Health Care—Here We Go Again
The Affordable Care Act has been an issue in every election since it passed in 2010. This election was the first time the Democrats could fully embrace the law and its patient protections. The issue of pre-existing conditions, for instance, was in the forefront of many Democratic attack ads. After the repeal and replace debate and the ACA-related executive orders, Republicans were on the defensive.
And, with the success of state ballot initiatives in Idaho, Utah and Nebraska and the election of Democratic Governors in Maine, Wisconsin and Kansas, at least 6 additional states may expand their Medicaid programs — another feature of ACA. With such an increase in the Medicaid eligible population, we may see proposals to allow states to manage costs that impact the drug industry (with more flexibility in state drug formularies) and the managed care industry; and proposals affecting Disproportionate Share Hospital payments to hospitals.
With that backdrop, we would not expect a replay of the repeal and replace debate in the next Congress. As recently as the day after the elections, Speaker McConnell backed away from his previous statements about it.
Rather, the House Democrats, especially the Energy and Commerce Committee under Frank Pallone, are likely to pursue legislation to shore up the insurance exchanges and to challenge recent Administrative actions authorizing the sale of short-term insurance plans and association health plans, which are considered by Democrats to undermine ACA because they can offer fewer benefits and lower cost. In this area, House actions could take the form of both oversight hearings as well as legislative proposals.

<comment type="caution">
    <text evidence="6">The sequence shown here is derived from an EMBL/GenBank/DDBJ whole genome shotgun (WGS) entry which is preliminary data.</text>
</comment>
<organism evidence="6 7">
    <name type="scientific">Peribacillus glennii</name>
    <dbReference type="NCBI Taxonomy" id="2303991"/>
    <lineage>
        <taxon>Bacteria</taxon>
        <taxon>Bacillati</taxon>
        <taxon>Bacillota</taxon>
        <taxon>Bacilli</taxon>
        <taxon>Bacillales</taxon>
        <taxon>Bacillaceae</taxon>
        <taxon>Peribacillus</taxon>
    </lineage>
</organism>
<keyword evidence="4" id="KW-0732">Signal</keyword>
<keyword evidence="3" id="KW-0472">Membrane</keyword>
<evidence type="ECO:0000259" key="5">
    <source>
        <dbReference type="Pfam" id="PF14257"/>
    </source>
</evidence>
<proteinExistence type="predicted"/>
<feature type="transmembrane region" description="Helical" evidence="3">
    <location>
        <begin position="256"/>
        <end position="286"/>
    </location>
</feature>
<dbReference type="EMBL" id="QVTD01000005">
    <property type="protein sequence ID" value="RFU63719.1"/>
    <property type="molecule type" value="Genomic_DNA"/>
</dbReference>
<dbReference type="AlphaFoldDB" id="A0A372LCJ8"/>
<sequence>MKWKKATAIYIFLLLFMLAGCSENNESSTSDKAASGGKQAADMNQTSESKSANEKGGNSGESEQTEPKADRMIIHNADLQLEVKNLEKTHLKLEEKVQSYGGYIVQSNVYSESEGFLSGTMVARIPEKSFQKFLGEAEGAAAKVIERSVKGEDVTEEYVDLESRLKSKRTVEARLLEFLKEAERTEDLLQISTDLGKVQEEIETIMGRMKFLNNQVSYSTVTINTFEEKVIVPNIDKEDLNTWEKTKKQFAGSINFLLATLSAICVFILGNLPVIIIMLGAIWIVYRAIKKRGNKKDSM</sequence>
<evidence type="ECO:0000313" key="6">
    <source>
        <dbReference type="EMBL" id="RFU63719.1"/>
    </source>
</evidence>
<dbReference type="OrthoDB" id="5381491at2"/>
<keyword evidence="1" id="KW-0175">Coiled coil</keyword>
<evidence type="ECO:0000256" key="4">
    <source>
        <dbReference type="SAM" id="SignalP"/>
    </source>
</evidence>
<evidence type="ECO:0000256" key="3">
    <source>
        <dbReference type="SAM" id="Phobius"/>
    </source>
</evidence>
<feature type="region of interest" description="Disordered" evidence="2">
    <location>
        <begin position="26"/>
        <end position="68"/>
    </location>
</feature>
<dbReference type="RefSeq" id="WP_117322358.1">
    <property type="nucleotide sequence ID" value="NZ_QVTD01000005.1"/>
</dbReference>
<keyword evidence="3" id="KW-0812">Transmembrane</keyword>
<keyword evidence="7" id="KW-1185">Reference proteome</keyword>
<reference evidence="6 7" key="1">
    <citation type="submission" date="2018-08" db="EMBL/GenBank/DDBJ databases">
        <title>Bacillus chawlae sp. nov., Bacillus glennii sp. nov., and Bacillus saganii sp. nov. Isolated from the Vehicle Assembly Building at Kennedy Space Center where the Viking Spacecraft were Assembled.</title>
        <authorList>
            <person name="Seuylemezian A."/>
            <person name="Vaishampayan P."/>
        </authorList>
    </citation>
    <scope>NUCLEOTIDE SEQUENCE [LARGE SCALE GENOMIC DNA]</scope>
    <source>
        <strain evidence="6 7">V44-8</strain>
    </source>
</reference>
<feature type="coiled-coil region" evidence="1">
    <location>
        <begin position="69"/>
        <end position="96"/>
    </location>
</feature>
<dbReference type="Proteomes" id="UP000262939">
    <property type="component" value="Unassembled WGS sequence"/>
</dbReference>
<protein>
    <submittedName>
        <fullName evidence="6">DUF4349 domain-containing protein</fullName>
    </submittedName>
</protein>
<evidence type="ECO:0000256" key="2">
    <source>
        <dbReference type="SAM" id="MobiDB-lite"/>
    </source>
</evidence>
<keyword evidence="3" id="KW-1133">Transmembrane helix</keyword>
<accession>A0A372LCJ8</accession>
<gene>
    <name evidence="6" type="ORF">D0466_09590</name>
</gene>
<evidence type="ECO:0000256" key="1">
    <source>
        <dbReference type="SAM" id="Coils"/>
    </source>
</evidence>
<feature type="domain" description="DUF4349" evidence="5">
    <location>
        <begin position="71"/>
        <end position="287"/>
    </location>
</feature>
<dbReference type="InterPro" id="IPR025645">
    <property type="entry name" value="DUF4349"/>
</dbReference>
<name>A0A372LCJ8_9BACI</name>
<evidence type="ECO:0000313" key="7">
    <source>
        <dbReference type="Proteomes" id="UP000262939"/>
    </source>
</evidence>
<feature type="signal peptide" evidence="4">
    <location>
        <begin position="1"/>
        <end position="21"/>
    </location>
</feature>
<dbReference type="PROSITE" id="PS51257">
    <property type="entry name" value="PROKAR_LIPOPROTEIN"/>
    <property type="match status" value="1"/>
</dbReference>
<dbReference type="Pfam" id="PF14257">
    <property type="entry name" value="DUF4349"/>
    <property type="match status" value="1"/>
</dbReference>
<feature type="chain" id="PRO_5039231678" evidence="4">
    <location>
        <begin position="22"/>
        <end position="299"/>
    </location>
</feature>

While most of this action will occur only in the House, Senator Alexander, Chair of the HELP Committee may be interested in resurrecting his market stabilization legislation. If so, it is possible that such a measure could move on a bipartisan basis in the next Congress. (that is, the Democrats in the House and some Republicans and Democrats in the Senate.)
We do not expect gridlock on all health care issues. Which is good or bad news depending on your agenda. In past congresses, major legislation was enacted on a bipartisan basis, like the 21st Century Cures Act, drug and device user fees, and opioid funding. Similarly, we anticipate some action on a number of matters, including 340B reform, diagnostic reform including devices and LDTs, more funding to fight the opioid epidemic, and possibly orphan drug policy reform. Even if such bills move only in the House, experience demonstrates that they could form the basis for debate or enactment in the future.
Finally, now that the Congress is split, the Republicans may return their focus to the size of the deficit and the need for entitlement reform, especially in Medicare and Medicaid. As Gary will now discuss, with that shift in focus, we should expect consideration of a number of proposals affecting the biopharma industry.